Earlier this week, CBD denizens and workers noticed a colorful addition to an otherwise uninspired tract of high-rises and parking garages. Overlaid with a gridlike interplay of primary colors, the portrait focuses so tightly on Louis Armstrong’s expressive face that it feels almost abstract.
But there’s nothing amorphous about its meaning. Read on to get the scoop from Dr. Eric George of ERG Enterprises, a developer on the project along with Kupperman Companies.
1. The mural of Louis Armstrong was unveiled on the 118th anniversary of the musician’s birth.
The street art was created to commemorate Armstrong in the neighborhood where he came up and jazz flourished. “We decided since we have historic facades on S. Rampart and Gravier (streets), but only a CMU (concrete masonry unit) facade facing O’Keefe, it was our responsibility to the neighborhood that we do something better than what was present,” George said.
2. Eduardo Kobra created the street art.
A native of Brazil, Kobra has painted similar murals in New York, Los Angeles, Chicago, Moscow, and Sao Paulo. “We reached out to Kobra ... because we thought his kaleidoscope design and powerful color schemes would be the perfect piece to elevate the corner,” George said.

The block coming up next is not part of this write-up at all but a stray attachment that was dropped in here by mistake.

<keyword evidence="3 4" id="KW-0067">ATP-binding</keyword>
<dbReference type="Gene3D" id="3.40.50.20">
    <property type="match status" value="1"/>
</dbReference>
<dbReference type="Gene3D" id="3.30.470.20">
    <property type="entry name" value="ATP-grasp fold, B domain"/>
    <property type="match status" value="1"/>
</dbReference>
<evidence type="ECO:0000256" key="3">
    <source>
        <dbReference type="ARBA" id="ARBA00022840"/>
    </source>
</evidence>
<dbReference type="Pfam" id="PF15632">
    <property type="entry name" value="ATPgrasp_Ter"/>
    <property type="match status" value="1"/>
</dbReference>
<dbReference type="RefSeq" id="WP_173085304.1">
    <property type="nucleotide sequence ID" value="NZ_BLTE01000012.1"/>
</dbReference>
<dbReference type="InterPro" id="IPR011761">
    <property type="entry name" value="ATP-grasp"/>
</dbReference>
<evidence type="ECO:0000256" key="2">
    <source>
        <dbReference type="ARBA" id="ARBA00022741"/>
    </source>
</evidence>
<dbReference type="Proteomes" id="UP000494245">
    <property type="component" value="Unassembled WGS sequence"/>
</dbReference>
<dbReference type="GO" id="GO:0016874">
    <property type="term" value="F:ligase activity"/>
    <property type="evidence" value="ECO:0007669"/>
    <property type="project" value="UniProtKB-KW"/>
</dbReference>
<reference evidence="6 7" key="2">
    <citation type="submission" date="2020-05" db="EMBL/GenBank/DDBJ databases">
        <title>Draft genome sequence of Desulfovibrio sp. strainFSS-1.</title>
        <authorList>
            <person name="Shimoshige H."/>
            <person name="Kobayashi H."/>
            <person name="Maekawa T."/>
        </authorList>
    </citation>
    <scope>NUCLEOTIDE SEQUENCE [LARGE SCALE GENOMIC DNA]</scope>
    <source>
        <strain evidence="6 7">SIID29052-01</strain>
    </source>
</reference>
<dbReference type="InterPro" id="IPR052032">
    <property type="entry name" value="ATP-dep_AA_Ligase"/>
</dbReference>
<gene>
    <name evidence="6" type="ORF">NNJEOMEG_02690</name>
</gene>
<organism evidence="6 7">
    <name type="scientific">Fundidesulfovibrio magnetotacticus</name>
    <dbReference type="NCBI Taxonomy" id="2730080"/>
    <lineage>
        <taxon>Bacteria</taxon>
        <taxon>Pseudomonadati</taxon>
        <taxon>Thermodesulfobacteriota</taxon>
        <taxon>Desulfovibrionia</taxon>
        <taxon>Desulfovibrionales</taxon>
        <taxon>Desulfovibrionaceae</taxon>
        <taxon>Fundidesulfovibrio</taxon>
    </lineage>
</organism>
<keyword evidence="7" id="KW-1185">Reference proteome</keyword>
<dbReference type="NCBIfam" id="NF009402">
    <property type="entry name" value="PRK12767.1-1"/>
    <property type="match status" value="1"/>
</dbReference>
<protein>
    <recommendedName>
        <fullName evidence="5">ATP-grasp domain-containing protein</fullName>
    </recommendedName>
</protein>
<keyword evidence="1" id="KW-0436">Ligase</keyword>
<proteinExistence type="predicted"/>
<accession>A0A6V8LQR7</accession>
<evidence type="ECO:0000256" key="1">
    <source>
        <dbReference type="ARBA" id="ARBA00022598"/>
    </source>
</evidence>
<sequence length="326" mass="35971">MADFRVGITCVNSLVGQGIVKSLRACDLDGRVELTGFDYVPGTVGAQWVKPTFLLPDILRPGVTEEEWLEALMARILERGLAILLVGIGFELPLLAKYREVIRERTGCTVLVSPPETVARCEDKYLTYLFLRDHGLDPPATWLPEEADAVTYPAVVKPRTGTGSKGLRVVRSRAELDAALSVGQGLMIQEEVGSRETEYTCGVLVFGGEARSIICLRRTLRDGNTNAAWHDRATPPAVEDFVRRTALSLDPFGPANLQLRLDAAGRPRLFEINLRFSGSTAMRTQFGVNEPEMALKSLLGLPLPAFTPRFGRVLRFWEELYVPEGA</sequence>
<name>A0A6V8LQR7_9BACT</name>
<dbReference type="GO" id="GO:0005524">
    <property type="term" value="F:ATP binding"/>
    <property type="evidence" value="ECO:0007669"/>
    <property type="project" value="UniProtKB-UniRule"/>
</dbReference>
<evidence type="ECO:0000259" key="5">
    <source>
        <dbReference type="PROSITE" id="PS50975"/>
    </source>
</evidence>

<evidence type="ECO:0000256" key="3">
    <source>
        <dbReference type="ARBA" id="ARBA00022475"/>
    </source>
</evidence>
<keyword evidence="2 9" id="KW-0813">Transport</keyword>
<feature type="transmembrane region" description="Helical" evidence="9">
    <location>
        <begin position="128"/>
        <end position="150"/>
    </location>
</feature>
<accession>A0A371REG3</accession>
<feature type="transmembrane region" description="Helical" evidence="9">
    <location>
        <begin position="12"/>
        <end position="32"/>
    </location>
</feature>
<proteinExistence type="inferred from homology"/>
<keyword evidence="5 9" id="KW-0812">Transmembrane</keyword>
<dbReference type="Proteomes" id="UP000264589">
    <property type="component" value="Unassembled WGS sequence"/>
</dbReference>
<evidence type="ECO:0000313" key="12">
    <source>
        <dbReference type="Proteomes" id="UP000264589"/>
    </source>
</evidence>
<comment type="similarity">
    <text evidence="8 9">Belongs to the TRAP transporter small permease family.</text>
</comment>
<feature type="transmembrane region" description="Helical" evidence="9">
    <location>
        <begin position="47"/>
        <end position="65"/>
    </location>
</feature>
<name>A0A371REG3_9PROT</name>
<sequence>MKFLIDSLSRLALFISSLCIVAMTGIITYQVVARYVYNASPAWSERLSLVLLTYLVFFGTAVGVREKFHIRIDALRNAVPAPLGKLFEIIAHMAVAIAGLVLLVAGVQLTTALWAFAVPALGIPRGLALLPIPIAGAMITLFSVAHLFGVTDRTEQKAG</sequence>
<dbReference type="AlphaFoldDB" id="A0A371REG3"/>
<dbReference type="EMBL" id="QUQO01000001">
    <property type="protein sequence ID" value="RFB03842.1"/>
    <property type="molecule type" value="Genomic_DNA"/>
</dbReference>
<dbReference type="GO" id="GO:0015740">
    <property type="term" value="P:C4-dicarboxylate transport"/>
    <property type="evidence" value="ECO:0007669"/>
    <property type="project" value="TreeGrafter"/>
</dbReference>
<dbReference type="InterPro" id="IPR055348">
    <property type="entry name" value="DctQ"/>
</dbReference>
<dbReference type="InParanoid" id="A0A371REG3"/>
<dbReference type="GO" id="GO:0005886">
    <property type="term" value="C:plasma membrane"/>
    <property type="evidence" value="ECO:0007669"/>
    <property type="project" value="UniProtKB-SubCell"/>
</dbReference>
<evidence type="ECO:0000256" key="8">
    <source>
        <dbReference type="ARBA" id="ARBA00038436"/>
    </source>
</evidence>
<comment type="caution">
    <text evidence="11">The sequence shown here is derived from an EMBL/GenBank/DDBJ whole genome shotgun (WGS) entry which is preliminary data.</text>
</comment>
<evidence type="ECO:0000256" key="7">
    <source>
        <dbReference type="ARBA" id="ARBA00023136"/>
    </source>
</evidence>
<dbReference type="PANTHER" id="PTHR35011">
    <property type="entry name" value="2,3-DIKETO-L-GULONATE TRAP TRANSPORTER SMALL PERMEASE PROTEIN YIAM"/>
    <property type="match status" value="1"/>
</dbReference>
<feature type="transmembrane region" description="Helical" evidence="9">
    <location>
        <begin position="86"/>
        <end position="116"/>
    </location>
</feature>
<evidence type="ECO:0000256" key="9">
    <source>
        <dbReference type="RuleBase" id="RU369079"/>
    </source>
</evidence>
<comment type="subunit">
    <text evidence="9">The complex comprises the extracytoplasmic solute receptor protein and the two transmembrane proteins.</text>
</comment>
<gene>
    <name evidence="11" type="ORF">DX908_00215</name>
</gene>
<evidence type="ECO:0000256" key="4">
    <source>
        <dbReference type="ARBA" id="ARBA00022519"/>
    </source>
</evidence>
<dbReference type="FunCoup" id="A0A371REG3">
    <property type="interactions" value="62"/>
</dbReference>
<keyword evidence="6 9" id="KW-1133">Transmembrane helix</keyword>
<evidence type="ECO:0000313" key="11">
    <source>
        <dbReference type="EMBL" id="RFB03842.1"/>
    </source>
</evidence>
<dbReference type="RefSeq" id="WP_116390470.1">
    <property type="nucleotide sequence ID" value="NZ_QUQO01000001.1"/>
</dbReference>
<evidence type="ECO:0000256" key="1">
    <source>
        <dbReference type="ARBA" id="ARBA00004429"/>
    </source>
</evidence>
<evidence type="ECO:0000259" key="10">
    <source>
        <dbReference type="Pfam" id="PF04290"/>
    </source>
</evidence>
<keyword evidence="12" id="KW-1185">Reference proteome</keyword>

3. Painting Louis Armstrong was Kobra’s idea.
“We decided to literally offer (Kobra) an open canvas instead of requesting a specific subject or rendering,” George said. “His response was essentially, ‘If I’m coming to New Orleans to do a mural, I have to do Louis Armstrong.’
“Obviously, we loved the idea. So when we told Kobra that the building sits in the neighborhood that birthed both jazz and Armstrong, and that if we timed his visit correctly, we could complete the mural on the August 4 weekend—Armstrong’s birthday—Kobra was sold.”
4. The mural took a week to complete.
Kobra and his team started the mural on Friday, July 27 and finished Friday, August 2—kicking off Satchmo Summerfest and Armstrong’s birthday weekend.
5. The mural is on a once-blighted former medical office at 300 Rampart Street, which will become a boutique hotel.
“We are fully gutted the building and are near completing our renovation of it as an all-suite licensed hotel,” George said. “IberiaBank provided the financing, and we utilized both state and federal historic tax credits.”
ERG Enterprises owns Windsor Court Hotel, Pontchartrain Hotel, Royal Orleans Hotel, Westin Canal Place, Hyatt Regency, and The Frenchmen Hotel, to name a few. They also own and developed the Orpheum Theater and the Pythian.